In 1869, when he was 23, Westinghouse made three separate inventions relating to railroads: one which helped guide derailed carriages back onto the tracks, and another which reversibly switched trains between two different sets of tracks.

The third invention was the most important. Before Westinghouse, railway brakemen had to apply the brakes to each car separately by hand. This sometimes led to collisions in which the trains clearly saw each other, but simply could not stop in time.

After personally witnessing such a collision, Westinghouse turned his thoughts to finding a superior braking system for railway cars. It was in this context that he came up with one of his most-important ideas.

The Westinghouse air brake consisted of a compressor, a reservoir, and a special valve installed on each car, together with a pipe running the entire length of the train with flexible connections at the junctions between cars.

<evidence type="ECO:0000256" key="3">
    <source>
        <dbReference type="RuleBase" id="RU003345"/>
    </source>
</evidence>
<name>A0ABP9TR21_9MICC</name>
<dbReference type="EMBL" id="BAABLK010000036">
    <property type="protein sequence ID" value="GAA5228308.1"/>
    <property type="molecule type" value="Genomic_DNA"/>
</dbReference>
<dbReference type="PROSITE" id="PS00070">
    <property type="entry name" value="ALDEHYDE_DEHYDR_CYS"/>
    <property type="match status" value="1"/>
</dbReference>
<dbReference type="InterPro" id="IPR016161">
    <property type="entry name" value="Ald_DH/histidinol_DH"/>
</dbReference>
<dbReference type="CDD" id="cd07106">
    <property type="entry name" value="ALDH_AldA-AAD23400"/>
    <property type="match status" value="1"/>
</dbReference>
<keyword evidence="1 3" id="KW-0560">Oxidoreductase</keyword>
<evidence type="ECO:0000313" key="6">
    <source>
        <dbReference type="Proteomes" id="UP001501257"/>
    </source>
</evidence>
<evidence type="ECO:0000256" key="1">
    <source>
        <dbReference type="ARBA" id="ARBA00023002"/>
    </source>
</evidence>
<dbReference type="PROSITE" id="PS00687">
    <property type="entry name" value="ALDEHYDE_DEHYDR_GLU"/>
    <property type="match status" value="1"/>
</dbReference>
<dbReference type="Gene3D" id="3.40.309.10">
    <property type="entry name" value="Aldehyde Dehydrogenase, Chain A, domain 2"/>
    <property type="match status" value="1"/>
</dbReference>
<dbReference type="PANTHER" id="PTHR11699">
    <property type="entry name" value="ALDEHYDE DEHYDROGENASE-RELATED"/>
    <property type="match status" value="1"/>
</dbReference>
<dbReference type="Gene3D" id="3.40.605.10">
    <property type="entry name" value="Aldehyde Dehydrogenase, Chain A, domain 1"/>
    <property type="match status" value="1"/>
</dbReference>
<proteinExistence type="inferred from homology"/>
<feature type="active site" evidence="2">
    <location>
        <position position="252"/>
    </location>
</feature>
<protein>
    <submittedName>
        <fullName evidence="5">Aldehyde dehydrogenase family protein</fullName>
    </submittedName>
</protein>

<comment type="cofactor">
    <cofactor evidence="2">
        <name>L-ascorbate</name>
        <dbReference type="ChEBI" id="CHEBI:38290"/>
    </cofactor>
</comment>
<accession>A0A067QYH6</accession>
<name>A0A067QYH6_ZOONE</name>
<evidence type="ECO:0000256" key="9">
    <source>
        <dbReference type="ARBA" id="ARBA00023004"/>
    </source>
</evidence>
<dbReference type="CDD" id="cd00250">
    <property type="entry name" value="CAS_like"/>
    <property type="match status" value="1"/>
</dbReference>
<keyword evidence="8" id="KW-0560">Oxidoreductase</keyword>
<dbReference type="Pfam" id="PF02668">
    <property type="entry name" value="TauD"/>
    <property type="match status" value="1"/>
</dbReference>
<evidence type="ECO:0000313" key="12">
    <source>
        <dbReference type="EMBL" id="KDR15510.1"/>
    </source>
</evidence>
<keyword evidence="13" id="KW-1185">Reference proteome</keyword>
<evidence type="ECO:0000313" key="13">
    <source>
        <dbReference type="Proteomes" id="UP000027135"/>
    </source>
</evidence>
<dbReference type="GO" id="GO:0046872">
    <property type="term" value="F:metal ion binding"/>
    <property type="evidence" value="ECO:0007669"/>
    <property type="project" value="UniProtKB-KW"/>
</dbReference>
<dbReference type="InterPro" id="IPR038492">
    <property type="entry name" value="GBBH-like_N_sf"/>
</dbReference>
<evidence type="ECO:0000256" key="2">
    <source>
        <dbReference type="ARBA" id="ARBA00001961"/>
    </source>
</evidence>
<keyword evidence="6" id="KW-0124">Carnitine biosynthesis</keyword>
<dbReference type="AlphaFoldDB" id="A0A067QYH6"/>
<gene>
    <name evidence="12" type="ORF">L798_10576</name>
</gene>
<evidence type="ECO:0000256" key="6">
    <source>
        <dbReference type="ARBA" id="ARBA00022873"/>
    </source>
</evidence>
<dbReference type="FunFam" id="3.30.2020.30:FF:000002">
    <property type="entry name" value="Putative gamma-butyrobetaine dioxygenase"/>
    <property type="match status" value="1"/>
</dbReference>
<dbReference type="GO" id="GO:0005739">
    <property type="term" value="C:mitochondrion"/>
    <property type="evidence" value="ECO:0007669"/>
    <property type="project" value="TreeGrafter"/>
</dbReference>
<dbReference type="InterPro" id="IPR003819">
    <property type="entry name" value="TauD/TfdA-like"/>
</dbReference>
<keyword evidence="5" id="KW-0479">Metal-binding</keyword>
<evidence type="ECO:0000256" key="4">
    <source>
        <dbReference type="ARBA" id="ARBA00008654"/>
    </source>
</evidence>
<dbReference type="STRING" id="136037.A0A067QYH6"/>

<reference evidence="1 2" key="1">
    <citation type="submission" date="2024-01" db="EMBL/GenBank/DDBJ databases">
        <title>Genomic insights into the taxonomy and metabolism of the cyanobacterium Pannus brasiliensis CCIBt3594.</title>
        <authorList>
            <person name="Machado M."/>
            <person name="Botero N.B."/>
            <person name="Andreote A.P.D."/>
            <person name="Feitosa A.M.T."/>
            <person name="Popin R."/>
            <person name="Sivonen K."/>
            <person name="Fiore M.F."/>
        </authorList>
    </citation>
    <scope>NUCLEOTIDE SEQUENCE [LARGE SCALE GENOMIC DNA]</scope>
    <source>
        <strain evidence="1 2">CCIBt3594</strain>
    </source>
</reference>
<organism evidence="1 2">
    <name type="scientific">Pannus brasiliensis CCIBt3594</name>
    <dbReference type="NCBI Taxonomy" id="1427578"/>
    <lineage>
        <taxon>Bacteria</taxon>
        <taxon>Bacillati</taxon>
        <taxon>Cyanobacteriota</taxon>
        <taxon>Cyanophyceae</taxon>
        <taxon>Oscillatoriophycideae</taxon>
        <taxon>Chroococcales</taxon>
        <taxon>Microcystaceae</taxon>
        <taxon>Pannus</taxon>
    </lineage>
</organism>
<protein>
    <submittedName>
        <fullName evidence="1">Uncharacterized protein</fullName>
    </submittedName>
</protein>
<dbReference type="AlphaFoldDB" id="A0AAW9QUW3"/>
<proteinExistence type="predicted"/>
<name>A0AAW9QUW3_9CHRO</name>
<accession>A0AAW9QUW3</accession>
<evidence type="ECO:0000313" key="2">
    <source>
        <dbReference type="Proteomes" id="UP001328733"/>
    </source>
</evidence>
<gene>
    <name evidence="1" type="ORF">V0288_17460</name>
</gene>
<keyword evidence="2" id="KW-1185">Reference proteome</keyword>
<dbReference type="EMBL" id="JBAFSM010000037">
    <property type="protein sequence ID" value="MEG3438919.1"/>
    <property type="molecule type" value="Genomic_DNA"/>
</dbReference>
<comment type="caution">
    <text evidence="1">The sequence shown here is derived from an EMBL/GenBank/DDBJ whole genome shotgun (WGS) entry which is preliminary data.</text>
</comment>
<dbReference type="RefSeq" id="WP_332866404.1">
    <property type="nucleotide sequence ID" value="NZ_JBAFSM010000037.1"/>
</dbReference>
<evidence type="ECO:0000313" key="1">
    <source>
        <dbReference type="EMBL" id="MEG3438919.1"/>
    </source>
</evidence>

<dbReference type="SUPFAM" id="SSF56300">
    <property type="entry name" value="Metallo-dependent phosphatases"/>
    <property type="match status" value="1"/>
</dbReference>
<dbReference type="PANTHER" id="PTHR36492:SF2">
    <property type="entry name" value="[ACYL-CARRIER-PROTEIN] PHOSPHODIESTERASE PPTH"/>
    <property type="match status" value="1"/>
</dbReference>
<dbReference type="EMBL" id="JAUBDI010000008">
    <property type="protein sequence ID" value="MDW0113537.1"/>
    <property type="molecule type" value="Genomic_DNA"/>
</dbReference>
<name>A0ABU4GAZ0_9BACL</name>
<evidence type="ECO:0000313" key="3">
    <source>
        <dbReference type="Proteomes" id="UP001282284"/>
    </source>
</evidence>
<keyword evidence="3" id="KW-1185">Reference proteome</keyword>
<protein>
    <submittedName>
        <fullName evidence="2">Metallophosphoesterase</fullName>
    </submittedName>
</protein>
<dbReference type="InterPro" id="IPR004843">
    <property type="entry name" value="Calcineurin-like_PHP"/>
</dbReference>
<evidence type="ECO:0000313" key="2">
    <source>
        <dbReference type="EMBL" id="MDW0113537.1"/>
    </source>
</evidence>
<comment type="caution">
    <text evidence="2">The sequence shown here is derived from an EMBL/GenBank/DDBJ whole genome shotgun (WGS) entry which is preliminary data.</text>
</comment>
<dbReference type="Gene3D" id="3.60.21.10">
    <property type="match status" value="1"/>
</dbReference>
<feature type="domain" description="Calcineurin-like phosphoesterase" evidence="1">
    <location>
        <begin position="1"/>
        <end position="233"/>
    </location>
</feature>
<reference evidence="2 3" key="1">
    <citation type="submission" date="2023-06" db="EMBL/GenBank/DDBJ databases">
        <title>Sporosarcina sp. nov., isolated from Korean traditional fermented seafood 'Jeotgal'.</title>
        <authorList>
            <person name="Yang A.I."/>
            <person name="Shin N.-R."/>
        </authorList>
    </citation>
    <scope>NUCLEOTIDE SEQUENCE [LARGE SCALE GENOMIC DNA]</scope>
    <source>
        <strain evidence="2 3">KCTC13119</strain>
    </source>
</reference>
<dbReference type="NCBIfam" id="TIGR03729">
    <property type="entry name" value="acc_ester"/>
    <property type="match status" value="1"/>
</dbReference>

For the first time, the Westinghouse air brake allowed the brakeman to apply (or release) the brakes on all the carriages comprising the train at the same time.

Westinghouse patented the system in 1873.

Even after he had begun working mostly on other matters, Westinghouse continued to make improvements to railway switching systems. He set up his first business, Union Switch and Signal Company, in Pittsburgh in 1881 to manufacture his many inventions relating to railroad switches and signals.

During the early 1880s, Westinghouse turned his attention to electric power generation. Thomas A. Edison was already experimenting with scaling up direct-current (DC) production generation and transmission, and initially Westinghouse followed in his footsteps.

However, Westinghouse soon became convinced that alternating current (AC) would ultimately prove to be more practicable for long-distance electrical power transmission.